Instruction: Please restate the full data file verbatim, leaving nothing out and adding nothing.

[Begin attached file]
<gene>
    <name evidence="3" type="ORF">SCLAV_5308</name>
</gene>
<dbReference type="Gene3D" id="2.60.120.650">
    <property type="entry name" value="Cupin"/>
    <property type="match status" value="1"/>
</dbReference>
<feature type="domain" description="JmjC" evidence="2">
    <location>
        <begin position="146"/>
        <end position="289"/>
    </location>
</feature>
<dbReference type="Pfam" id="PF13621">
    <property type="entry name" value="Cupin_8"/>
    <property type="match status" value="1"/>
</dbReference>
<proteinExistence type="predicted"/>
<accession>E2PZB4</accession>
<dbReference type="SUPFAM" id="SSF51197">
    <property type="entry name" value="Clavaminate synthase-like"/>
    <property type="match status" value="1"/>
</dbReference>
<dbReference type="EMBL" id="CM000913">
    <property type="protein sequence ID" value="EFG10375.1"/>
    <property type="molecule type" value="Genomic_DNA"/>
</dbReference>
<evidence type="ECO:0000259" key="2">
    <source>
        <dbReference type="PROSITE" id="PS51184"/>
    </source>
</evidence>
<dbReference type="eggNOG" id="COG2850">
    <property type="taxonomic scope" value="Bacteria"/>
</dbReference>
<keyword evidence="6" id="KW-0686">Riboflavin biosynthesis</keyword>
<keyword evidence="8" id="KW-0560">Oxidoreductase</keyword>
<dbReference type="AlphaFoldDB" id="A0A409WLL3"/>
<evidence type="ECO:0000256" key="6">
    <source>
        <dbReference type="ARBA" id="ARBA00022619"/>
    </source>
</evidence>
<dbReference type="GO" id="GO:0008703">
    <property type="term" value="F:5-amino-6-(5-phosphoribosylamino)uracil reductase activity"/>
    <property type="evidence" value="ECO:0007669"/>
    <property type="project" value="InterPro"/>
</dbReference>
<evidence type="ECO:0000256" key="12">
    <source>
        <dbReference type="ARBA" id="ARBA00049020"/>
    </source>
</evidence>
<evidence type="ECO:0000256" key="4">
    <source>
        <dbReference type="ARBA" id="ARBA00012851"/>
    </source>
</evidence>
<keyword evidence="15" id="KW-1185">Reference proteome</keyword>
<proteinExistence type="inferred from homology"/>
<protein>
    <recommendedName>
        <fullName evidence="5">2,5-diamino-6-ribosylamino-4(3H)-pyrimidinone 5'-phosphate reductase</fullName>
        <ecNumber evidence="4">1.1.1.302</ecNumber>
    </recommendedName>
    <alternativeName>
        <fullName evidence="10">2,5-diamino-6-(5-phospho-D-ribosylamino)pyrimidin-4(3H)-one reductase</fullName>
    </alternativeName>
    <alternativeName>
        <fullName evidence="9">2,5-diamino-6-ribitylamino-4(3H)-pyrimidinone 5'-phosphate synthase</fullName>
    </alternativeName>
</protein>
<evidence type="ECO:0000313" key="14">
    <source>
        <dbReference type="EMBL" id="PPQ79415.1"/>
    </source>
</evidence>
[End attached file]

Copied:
<gene>
    <name evidence="3" type="ORF">SCLAV_5308</name>
</gene>
<dbReference type="Gene3D" id="2.60.120.650">
    <property type="entry name" value="Cupin"/>
    <property type="match status" value="1"/>
</dbReference>
<feature type="domain" description="JmjC" evidence="2">
    <location>
        <begin position="146"/>
        <end position="289"/>
    </location>
</feature>
<dbReference type="Pfam" id="PF13621">
    <property type="entry name" value="Cupin_8"/>
    <property type="match status" value="1"/>
</dbReference>
<proteinExistence type="predicted"/>
<accession>E2PZB4</accession>
<dbReference type="SUPFAM" id="SSF51197">
    <property type="entry name" value="Clavaminate synthase-like"/>
    <property type="match status" value="1"/>
</dbReference>
<dbReference type="EMBL" id="CM000913">
    <property type="protein sequence ID" value="EFG10375.1"/>
    <property type="molecule type" value="Genomic_DNA"/>
</dbReference>
<evidence type="ECO:0000259" key="2">
    <source>
        <dbReference type="PROSITE" id="PS51184"/>
    </source>
</evidence>
<dbReference type="eggNOG" id="COG2850">
    <property type="taxonomic scope" value="Bacteria"/>
</dbReference>
<keyword evidence="6" id="KW-0686">Riboflavin biosynthesis</keyword>
<keyword evidence="8" id="KW-0560">Oxidoreductase</keyword>
<dbReference type="AlphaFoldDB" id="A0A409WLL3"/>
<evidence type="ECO:0000256" key="6">
    <source>
        <dbReference type="ARBA" id="ARBA00022619"/>
    </source>
</evidence>
<dbReference type="GO" id="GO:0008703">
    <property type="term" value="F:5-amino-6-(5-phosphoribosylamino)uracil reductase activity"/>
    <property type="evidence" value="ECO:0007669"/>
    <property type="project" value="InterPro"/>
</dbReference>
<evidence type="ECO:0000256" key="12">
    <source>
        <dbReference type="ARBA" id="ARBA00049020"/>
    </source>
</evidence>
<evidence type="ECO:0000256" key="4">
    <source>
        <dbReference type="ARBA" id="ARBA00012851"/>
    </source>
</evidence>
<keyword evidence="15" id="KW-1185">Reference proteome</keyword>
<proteinExistence type="inferred from homology"/>
<protein>
    <recommendedName>
        <fullName evidence="5">2,5-diamino-6-ribosylamino-4(3H)-pyrimidinone 5'-phosphate reductase</fullName>
        <ecNumber evidence="4">1.1.1.302</ecNumber>
    </recommendedName>
    <alternativeName>
        <fullName evidence="10">2,5-diamino-6-(5-phospho-D-ribosylamino)pyrimidin-4(3H)-one reductase</fullName>
    </alternativeName>
    <alternativeName>
        <fullName evidence="9">2,5-diamino-6-ribitylamino-4(3H)-pyrimidinone 5'-phosphate synthase</fullName>
    </alternativeName>
</protein>
<evidence type="ECO:0000313" key="14">
    <source>
        <dbReference type="EMBL" id="PPQ79415.1"/>
    </source>
</evidence>